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The drought threatens thousands of African Flamingo Chicks



Rescue hundreds depleted Flamingo chips grow in a South African drought to save birds from a Cape Town sanctuary to save them from dead and water.

The birthplace of the Kamfers Dam in the North is the only breeding bird of the three famous African birds, Namibia and other Botswana women, according to researcher Katta Ludynia.

Flamingo chick has been rescued in the northwestern province of the SANCCOB rehabilitation center in Cape Town, South Africa, on January 30, 2019.

Flamingo chick has been rescued in the northwestern province of the SANCCOB rehabilitation center in Cape Town, South Africa, on January 30, 2019.

Small rescues have a duration of three to four months, and it's not clear whether or not Cape Town will recover in the woods or go to Kimberley, which is more than a hundred kilometers away.

"There are still thousands of birds with mammals in the areas where water is still present," said Katherine Ludynia, researcher at the Fisheries Conservation Watershed Foundation (SANCCOB). "Now, how are these birds allowed to water?"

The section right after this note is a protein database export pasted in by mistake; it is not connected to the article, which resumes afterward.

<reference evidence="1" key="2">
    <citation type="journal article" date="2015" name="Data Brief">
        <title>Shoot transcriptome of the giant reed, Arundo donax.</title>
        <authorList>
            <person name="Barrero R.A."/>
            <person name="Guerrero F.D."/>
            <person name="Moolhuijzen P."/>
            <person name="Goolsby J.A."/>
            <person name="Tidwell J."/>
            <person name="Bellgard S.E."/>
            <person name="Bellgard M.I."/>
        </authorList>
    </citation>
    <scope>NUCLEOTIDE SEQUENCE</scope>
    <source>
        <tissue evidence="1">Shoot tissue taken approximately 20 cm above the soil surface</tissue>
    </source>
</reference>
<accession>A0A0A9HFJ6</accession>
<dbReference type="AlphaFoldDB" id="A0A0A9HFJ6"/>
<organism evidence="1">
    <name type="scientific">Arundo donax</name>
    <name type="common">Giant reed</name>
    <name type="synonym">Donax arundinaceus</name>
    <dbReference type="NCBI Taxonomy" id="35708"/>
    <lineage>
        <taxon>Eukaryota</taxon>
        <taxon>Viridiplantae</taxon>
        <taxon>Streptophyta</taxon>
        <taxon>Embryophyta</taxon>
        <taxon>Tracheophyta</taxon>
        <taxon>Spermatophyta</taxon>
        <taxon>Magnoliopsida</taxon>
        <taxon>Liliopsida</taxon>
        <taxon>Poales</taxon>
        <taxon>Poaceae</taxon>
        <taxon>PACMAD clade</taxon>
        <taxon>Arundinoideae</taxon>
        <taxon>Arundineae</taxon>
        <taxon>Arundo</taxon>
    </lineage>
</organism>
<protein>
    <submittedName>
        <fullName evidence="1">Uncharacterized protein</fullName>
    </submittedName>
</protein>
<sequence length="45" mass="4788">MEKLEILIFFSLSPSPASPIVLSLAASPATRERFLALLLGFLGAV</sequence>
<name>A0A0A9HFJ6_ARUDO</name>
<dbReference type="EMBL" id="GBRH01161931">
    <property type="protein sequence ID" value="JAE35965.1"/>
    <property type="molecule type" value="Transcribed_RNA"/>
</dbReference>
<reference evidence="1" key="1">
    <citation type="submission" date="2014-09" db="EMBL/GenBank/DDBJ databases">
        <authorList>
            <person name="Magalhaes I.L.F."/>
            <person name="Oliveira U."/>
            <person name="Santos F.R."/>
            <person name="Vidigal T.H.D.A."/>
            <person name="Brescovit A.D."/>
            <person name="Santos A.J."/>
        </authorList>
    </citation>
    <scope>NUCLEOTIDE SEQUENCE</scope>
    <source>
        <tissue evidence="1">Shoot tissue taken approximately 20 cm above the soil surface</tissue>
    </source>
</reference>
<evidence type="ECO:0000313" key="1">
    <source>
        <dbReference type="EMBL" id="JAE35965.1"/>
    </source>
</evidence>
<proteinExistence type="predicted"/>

Ludynia said that the sanctuary was cared for seven times, when most of them were dehydrated on Monday, they were looking for food when their parents abandoned it.

Chicks were taken to the sanctuary by plane and by road.

A non-rescue flamingo chick emerges from a prey in the Iparralde province to the rehabilitation center of SANCCOB for refurbishment center in South Africa on January 30, 2016.

A non-rescue flamingo chick emerges from a prey in the Iparralde province to the rehabilitation center of SANCCOB for refurbishment center in South Africa on January 30, 2016.

SANCCOB is one of several centers in South Africa that cares about 2,000 pigs rescued by the dam.

Although it is one of the largest flamingo mountain ranges in South Africa, Kamfers Dam, north of Kimberley, often dries and mainly depends on rain water. Water has also acquired water from the wastewater treatment plant from wetlands.

"The Kimberly Dam is very important because it is handy, so we can guarantee the level of water. In South Africa, it may be the only site that can grow flamingos if the drought continues in other areas," said Ludynia.


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